Calcium channel blockers

A calcium channel blocker (CCB) disrupts the movement of calcium (Ca2+) through calcium channels.

Most widespread clinical usage of calcium channel blockers is to treat hypertension.

Calcium channel blockers are considered class-IV antiarrhythmic agents. 

Calcium channels are especially concentrated in the sinoatrial and atrioventricular nodes, these agents can be used to decrease impulse conduction through the AV node, thus protecting the ventricles from atrial tachyarrhythmias. 

Particularly efficacious in treating elderly patients.

Calcium channel blockers are also frequently used to alter heart rate, to prevent cerebral vasospasm, and to reduce chest pain caused by angina pectoris.

Function by blocking voltage-gated calcium channels (VGCCs) in cardiac muscle and blood vessels. decreasing intracellular calcium leading to a reduction in muscle contraction.

In the myocardium, a decreased calcium available for each beat results in a decrease in cardiac contractility.

In blood vessels, a decreased calcium results in less contraction of the vascular smooth muscle and therefore an increase in arterial diameter, a phenomenon called vasodilation.

Calcium channels are present in the smooth muscle lining blood vessels. 

By relaxing the tone of this smooth muscle, calcium channel blockers dilate the blood vessels, leading to their use in treating high blood pressure and angina pectoris. 

Calcium channel blockers dilate blood vessels, which increases the supply of blood and oxygen to the heart.

Vasodilation decreases total peripheral resistance, while a decrease in cardiac contractility decreases cardiac output.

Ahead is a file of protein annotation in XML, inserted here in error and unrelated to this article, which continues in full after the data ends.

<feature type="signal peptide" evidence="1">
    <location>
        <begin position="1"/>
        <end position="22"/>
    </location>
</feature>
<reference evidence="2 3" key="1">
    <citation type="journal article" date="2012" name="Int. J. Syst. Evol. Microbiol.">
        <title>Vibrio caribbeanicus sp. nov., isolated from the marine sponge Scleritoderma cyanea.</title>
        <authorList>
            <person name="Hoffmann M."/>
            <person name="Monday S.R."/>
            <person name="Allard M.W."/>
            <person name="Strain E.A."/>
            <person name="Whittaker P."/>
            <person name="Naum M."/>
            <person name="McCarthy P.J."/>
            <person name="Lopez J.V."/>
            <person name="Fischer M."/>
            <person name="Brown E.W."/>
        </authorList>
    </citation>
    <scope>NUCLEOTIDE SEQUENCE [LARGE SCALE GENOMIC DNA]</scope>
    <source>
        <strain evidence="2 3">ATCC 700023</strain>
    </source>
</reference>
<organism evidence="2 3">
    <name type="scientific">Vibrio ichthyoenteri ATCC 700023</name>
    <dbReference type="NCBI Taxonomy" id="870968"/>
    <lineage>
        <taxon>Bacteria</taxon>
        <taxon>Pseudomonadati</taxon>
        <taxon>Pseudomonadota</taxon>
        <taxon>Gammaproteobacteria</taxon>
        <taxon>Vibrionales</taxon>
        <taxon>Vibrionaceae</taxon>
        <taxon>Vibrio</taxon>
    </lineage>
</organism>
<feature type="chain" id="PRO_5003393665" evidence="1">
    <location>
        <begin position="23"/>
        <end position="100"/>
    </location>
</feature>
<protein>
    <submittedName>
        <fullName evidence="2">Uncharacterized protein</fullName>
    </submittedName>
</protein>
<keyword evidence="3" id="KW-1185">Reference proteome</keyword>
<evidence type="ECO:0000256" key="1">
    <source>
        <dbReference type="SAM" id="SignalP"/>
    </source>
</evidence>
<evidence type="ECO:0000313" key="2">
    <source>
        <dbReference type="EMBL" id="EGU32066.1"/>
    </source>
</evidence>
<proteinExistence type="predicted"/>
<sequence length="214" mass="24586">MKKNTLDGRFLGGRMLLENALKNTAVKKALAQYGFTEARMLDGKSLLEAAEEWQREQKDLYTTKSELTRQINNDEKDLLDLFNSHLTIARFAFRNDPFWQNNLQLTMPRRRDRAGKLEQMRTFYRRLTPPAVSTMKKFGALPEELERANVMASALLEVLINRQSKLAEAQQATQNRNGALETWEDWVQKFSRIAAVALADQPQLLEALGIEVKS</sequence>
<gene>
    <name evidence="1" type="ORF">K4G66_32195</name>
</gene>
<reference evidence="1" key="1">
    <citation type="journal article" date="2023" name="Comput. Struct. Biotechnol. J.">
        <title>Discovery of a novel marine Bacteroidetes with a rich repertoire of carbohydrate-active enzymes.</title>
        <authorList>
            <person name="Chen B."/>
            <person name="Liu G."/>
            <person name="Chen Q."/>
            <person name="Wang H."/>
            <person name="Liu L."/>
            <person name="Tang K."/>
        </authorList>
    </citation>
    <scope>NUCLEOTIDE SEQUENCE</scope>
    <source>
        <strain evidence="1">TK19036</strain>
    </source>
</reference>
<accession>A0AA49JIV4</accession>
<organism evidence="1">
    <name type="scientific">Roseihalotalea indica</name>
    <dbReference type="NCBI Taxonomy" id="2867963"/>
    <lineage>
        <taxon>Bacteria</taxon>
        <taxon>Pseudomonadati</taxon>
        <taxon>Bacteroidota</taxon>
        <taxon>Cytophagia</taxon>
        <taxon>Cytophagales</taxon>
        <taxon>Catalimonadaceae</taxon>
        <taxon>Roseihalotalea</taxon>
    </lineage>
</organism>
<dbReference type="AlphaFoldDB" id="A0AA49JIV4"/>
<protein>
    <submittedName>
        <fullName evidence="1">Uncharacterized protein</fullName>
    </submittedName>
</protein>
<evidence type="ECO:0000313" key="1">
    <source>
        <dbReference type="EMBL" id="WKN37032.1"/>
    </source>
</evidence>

Especially effective against large vessel stiffness, one of the common causes of elevated systolic blood pressure in elderly patients.

As blood pressure lowers, the afterload on the heart decreases and so the amount of oxygen required by the heart decreases accordingly, ameliorating symptoms of ischemic heart disease such as angina pectoris.

Unlike beta blockers, do not decrease the responsiveness of the heart to the sympathetic nervous system, allowing blood pressure to be maintained more effectively than do beta blockers.

Because calcium channel blockers result in a decrease in blood pressure, the baroreceptor reflex often initiates a reflexive increase in sympathetic activity leading to increased heart rate and contractility.

To minimize these effects a beta blocker may be combined with a calcium channel blocker.

Ionic calcium is antagonized by magnesium ions in the nervous system, so supplements of magnesium may increase or enhance the effects of calcium channel blockade.

Non-dihydrpyridines CCBs decrease the force of contraction of the myocardium, known as the negative inotropic effect of calcium channel blockers.

Therefore the nondihydropyridine calcium channel blockers, such as verapamil or diltiazem, are to be avoided in individuals with cardiomyopathy.